Our specialty has a rigorous set of written and oral tests that must be passed in order to obtain board certification. Doctors who have just finished training can't take their final tests until they have practiced for 2 ½ years. These tests are designed to ensure that your doctor has an extensive knowledge of obstetrics and gynecology. If a doctor is not board certified/eligible, you may want to look elsewhere. You may want to ask this question before going for your first visit.
2. Is the doctor in a group?
The days of the solo obstetrician are gone. Obstetrics is a physically demanding specialty and there are times when I work throughout the night. I am tired the next day. I don't believe it is in either the patient or doctor's best interest to have a fatigued physician caring for a laboring woman. Working in a group practice is a good solution. It allows doctors to share the nights on-call as well as maintain continuity of care. Some physicians have shared call arrangements (called cross-coverage). In this situation, a physician you may not have met before could deliver your baby. Although excellent care may be provided in this situation, the familiarity and comfort of knowing and trusting your doctor is missing. In our group, all the doctors know all the patients and they know us, too! Not only does this result in good medical care, it also gives women the comfort of knowing the person who delivers their baby.
3. How do you manage patients in labor?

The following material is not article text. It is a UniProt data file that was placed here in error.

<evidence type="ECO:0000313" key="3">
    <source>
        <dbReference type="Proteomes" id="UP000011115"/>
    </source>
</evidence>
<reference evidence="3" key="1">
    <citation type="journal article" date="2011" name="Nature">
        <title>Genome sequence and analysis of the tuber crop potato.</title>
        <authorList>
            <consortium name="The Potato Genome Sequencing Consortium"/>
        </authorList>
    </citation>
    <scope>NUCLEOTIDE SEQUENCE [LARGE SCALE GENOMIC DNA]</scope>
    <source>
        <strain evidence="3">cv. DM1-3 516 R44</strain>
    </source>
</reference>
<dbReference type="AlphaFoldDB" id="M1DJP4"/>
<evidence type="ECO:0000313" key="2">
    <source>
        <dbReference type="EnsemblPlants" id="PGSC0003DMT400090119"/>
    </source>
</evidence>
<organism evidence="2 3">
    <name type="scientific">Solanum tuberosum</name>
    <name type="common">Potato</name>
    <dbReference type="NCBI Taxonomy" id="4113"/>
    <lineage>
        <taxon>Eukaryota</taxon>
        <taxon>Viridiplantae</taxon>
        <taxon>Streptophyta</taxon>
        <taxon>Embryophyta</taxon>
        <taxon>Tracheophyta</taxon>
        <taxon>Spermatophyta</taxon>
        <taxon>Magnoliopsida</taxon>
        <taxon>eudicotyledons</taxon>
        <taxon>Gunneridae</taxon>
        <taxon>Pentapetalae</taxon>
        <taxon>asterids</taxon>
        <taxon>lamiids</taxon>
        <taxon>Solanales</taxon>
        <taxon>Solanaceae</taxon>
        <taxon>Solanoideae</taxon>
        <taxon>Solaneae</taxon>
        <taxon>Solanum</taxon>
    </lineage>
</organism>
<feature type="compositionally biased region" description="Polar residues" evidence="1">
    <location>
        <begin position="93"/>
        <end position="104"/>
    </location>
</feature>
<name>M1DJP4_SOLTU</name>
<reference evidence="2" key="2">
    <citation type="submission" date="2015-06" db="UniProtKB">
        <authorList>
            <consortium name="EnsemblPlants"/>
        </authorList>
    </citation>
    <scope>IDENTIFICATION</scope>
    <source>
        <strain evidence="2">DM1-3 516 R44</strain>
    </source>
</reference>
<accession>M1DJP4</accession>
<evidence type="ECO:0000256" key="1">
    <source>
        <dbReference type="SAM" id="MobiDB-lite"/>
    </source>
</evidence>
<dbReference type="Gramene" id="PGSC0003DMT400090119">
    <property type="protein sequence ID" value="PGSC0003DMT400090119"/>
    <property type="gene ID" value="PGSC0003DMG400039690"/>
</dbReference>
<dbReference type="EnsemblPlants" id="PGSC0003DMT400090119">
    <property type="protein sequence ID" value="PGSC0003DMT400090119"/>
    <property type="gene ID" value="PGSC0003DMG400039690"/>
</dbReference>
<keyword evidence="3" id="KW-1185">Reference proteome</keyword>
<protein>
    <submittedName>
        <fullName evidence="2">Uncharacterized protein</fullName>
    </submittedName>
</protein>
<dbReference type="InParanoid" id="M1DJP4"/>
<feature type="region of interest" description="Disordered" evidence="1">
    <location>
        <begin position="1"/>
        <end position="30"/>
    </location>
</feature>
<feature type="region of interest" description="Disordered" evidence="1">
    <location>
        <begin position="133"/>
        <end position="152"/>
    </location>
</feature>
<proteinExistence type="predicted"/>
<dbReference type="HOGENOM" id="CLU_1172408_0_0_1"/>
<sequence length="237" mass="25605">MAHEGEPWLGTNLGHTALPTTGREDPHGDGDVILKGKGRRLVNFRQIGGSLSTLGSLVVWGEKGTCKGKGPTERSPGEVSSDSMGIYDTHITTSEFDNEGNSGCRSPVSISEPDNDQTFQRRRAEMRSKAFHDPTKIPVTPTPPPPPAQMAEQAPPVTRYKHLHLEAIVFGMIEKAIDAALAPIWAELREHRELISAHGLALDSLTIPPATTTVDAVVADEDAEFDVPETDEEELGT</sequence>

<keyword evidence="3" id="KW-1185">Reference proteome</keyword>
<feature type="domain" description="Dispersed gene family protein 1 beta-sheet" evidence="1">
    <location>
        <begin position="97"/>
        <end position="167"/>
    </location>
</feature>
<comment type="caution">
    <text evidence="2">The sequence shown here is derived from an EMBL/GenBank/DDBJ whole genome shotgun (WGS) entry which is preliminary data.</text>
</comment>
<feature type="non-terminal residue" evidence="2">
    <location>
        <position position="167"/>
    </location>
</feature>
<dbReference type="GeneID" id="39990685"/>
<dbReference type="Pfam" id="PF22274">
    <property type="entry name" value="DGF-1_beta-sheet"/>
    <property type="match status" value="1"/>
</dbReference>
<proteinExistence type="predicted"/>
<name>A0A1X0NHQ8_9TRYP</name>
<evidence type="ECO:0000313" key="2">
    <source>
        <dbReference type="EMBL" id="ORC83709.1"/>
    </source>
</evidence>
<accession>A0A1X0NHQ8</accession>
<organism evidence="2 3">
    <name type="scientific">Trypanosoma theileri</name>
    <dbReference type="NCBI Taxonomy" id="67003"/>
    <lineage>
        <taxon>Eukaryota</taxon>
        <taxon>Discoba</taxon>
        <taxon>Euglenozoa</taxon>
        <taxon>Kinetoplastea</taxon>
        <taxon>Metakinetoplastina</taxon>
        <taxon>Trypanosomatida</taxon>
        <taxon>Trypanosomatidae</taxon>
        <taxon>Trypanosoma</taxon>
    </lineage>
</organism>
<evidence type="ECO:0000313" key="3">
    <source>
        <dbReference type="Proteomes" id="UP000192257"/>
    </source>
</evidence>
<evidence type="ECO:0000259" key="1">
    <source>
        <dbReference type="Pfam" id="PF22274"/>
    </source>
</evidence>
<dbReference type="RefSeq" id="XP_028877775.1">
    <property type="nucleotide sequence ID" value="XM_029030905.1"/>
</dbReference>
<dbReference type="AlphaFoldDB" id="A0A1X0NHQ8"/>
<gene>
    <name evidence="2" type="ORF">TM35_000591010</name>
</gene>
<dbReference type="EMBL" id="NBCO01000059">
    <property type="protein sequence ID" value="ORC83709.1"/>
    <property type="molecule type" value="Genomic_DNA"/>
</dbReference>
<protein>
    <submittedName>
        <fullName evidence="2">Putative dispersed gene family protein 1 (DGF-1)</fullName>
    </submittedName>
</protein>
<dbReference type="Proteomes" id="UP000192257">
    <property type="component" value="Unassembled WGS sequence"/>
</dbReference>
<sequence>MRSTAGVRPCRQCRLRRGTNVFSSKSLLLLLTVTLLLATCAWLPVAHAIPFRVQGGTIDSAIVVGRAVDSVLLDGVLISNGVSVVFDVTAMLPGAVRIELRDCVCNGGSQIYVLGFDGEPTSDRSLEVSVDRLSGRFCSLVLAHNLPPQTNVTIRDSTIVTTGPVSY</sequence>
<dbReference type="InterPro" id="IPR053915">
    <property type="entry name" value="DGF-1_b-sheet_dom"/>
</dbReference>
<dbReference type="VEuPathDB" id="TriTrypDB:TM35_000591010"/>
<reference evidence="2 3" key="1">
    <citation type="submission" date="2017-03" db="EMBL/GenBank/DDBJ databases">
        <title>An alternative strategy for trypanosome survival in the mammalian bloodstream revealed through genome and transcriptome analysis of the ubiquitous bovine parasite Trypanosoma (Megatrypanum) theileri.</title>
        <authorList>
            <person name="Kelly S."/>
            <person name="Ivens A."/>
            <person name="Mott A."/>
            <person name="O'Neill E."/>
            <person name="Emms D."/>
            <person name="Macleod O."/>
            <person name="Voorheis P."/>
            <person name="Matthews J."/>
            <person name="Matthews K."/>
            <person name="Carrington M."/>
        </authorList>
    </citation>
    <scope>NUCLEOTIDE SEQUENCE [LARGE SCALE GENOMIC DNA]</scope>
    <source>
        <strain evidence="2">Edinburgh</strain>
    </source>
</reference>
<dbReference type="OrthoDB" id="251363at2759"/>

This is a very important question. We have all heard about doctors who make a mad dash from the office to catch your baby. They are in and out in a jiffy. Although this may be a reality of managed care, it isn't always the best way to monitor labor. It goes without saying that labor has some potential risks. Having your physician watching over you and physically being around helps insure the best possible outcome. I'm not suggesting that the doctor stay at your bedside. However, I think he or she should intermittently monitor your progress and look at the baby's heart rate. In addition, doctors who sprint back and forth from their office to deliver babies are notoriously behind schedule and frequently must cancel appointments. The ideal setting is to have one physician in the group whose sole responsibility is to take care of laboring patients. In this way, your office appointment is honored while other laboring patients are adequately cared for.
4. What is the doctor's c-section rate?
Though this sounds like a good question, it can be misleading. Most obstetricians have a c-section rate between 15-20%. Higher rates may be due to a number of causes that are out of the doctor's control. For example, an obstetrician may take on more high-risk cases where c-section is required. In reality, there are better questions to ask to determine the obstetrician who is right for you.
5. Do I always see a physician at my visits?
Many groups have enlisted the aid of nurse practitioners, physician's assistants, and midwives to help make their practice more efficient. These professionals are good sources of information and are capable of doing routine prenatal visits. In some practices, the midwives may be delivering babies as well. This information is nice to know in advance.
When you want the real scoop, don't be afraid to do some detective work. First, decide on the hospital where you want to deliver your baby. Next, do some networking. If you like your present OB/GYN, ask around to see what others' birth experiences have been like with him or her. If the feedback is good, you can feel pretty comfortable staying where you are. If not, you may want to follow some of the tips listed below.
You can try calling the hospital's doctor referral center and make an initial list of doctors based on their office location and board certification status. Using your list, try talking to friends and neighbors. Often, a few names will come up more than once. Alternatively, if you have a doctor who you trust in another field (pediatrician, internist, etc.), try asking them for suggestions. Ask who delivered their children!